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Luckily my beard was in full lumberjack mode so that I could throw on my red flannel shirt, dirty jeans and chop that wood Canadian style
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Can you imagine this in the dark with a faint yellow glow from the lamppost? Pretty ghostly right?

Landscaping was the name of the game for us as we helped prepare the grounds for visitors. Sounds very Downtown Abbey doesn’t it?

“Your grounds are prepared, Sir.”

“Thank you David, please sequester yourself to the servants quarters until I require something of you once more.”

“Hmmmm of course Master Graham.”

Jokes aside I had a lot of fun doing some chainsawing, hedging and building a little garden bed in the backyard. Graham asked me if I had experience with the heavy duty weed whackers. Of course I did (I did not). So I went to town on some filthy weeds along the driveway with my new toy. With so much manly stuff to do it’s a wonder how Meg kept her eyes off me and got anything done at all but somehow she managed.

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Megan hedged this tree as you couldn’t even see the little statue before that, nice job Meg
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The perfect reading spot after a some hard work in the sun
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The fireplace in the men’s lounge / bar room where one could smoke a cigar with a nice glass of scotch and discuss how much weight I could bench press and how full and lush my beard had become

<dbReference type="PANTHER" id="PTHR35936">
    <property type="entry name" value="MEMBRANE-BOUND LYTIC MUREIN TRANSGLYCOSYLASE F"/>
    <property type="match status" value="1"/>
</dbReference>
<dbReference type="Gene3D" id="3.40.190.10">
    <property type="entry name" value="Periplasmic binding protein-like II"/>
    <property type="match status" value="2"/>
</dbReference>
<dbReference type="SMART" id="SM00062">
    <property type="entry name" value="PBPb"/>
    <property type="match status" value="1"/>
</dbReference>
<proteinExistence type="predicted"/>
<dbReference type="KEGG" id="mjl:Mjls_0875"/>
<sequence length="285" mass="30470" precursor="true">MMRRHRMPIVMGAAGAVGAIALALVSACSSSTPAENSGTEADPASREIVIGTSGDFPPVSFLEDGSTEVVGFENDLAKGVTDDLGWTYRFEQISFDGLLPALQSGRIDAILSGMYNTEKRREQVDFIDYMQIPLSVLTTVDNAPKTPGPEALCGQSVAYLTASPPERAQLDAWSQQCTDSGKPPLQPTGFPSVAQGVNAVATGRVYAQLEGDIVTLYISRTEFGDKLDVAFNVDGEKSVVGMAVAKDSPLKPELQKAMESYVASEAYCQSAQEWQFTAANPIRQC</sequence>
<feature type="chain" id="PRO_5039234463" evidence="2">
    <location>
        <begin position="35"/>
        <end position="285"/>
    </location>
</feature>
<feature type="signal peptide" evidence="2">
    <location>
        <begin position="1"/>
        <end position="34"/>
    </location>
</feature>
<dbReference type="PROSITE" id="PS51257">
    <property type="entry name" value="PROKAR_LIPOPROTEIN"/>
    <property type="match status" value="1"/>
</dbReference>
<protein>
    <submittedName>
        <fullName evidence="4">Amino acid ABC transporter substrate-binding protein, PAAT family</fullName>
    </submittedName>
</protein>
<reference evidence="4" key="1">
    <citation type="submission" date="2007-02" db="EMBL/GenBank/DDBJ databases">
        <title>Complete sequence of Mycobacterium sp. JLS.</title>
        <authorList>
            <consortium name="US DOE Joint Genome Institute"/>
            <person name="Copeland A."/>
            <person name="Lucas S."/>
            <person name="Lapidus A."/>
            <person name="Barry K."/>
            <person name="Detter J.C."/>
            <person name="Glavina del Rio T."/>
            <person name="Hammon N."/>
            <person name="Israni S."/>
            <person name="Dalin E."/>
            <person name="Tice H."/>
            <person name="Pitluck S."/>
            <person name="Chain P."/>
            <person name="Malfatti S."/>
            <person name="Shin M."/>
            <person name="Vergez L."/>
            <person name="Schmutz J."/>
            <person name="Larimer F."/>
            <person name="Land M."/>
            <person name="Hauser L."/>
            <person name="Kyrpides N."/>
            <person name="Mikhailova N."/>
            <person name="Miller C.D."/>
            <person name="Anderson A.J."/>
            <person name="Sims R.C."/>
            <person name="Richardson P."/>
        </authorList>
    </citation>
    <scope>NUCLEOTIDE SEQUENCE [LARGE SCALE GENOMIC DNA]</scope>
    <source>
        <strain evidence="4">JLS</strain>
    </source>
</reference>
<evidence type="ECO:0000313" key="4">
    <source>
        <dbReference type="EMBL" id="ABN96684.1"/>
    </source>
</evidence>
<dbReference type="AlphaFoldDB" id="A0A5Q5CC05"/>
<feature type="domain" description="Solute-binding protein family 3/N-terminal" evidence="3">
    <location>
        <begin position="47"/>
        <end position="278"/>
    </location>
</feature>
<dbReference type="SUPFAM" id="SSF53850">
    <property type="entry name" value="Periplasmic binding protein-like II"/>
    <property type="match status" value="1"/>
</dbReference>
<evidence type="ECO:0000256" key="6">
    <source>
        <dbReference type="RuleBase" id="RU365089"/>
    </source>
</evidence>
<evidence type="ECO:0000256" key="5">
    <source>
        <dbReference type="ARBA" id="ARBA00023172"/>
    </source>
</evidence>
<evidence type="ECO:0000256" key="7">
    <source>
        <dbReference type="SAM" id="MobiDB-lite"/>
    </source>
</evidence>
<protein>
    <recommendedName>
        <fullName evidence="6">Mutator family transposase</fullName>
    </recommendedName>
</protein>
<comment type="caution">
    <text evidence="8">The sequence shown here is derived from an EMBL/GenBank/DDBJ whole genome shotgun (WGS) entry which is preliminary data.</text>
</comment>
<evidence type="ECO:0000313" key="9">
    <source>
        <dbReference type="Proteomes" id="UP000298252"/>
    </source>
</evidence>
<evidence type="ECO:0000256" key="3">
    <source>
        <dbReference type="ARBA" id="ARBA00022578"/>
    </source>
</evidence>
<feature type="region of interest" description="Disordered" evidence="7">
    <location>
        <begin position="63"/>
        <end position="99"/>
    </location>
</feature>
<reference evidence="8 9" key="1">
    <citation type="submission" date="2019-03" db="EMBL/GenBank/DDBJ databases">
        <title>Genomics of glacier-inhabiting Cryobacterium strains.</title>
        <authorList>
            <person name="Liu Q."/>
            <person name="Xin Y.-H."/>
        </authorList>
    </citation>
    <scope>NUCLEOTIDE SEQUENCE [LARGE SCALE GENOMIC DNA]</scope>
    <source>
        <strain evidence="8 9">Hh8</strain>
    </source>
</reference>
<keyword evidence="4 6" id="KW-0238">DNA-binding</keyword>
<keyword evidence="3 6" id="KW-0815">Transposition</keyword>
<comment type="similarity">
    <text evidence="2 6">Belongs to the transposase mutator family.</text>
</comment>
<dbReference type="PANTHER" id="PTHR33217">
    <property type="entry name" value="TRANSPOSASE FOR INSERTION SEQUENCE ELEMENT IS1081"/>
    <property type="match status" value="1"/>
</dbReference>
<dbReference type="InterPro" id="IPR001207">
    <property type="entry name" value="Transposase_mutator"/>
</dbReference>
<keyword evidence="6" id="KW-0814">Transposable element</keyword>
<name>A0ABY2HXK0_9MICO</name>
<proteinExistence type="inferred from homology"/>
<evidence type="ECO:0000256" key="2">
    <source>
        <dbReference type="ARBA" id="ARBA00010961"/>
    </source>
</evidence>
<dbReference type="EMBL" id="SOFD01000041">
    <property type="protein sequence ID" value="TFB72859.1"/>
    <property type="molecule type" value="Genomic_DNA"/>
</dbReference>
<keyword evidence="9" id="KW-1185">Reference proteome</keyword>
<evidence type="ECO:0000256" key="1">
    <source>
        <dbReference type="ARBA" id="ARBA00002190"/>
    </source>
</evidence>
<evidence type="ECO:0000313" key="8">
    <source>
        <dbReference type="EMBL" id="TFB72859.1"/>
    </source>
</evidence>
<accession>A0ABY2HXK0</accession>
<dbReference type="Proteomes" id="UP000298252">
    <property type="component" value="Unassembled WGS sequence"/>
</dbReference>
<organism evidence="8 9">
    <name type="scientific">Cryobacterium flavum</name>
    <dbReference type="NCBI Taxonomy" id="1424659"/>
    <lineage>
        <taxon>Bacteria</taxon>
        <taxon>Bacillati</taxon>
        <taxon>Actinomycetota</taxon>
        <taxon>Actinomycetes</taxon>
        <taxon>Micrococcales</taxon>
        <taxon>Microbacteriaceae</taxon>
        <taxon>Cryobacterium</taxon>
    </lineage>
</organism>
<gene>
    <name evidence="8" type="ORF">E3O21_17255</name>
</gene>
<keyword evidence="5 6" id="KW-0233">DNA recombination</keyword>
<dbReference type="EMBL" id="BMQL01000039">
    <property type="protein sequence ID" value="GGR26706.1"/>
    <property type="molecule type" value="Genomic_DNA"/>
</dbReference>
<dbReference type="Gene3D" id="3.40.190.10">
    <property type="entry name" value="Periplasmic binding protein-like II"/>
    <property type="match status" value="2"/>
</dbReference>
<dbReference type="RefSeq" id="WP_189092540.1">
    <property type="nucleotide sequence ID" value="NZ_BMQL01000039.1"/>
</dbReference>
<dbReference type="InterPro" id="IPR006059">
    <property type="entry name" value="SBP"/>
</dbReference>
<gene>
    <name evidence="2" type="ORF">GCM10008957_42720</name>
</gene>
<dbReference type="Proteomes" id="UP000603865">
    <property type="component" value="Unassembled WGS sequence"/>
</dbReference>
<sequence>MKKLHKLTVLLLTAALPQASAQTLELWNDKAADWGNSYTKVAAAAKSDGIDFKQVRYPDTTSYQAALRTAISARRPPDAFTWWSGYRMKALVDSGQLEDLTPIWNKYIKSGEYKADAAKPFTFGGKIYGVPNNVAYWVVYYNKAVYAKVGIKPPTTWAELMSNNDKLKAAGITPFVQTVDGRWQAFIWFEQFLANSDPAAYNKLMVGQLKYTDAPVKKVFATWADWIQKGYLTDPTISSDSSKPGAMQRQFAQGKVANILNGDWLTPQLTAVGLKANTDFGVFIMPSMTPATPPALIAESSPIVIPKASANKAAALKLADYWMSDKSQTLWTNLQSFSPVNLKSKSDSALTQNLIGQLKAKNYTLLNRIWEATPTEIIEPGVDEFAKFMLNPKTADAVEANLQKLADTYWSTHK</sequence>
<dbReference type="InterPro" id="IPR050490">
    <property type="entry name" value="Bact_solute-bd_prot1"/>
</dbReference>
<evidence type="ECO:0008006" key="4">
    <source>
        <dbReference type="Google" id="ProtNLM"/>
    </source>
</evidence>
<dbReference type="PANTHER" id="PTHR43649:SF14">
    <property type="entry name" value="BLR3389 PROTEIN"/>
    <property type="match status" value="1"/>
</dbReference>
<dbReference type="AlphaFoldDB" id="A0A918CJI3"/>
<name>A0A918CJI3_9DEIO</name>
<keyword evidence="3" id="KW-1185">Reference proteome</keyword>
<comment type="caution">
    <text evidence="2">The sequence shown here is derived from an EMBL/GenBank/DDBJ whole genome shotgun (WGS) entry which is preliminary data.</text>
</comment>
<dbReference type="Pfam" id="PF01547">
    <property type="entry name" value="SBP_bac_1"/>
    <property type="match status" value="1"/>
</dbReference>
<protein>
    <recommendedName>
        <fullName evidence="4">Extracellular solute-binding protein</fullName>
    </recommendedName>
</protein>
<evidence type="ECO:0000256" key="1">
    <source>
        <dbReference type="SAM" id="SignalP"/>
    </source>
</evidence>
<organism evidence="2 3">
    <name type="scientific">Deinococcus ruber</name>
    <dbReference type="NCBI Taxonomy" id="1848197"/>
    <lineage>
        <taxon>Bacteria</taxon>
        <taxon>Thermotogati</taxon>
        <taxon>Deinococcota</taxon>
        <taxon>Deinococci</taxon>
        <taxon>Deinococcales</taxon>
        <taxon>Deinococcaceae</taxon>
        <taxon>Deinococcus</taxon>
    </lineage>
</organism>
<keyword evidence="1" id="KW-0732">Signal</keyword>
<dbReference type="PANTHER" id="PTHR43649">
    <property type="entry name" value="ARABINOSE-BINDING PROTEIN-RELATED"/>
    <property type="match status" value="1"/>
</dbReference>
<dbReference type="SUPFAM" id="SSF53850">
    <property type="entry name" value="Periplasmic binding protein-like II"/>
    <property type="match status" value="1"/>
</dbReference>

After a couple weeks of gardening and yard work we got to end our stay by helping to host a murder mystery night. We didn’t get to see much of it unfortunately but it was entitled “Death By Chocolate” and although Meg volunteered to eat all of their chocolate and be the murder victim she sadly did not get the part. We did however meet the very friendly hostess they had hired who lived nearby and she told us something quite interesting. Meg had shared her love of ghost stories and haunted lore while asking about anything potentially spooky about Mainholm. Well, the hostess said, the room at the end of the hall upstairs has supposedly had reports of having the silhouette of a man standing over the end of the bed by some guests that had stayed there before. This was of course the room that they had chosen for us to use while we were WWOOFing there. I mean, why sacrifice paying guests when some transients could alert them to any murderous spirits? We later joked that we were both eighty year-old’s trapped in soon-to-be thirty year-old’s bodies and our bedtime was usually 9pm. Once the old cuckoo clock struck this hour, we would put on our full length silk pajama’s, brush our teeth and put in our ear plugs and sleep masks (only the pajamas is actually a joke). This meant that the devilish black silhouette man was probably trying to do terrifying things at the foot of our bed while we couldn’t hear or see a thing. Must have been extremely frustrating. Blood pouring from the walls, his head spinning around, speaking in tongues. Nothing. Sorry ghost, this couple needs their beauty rest.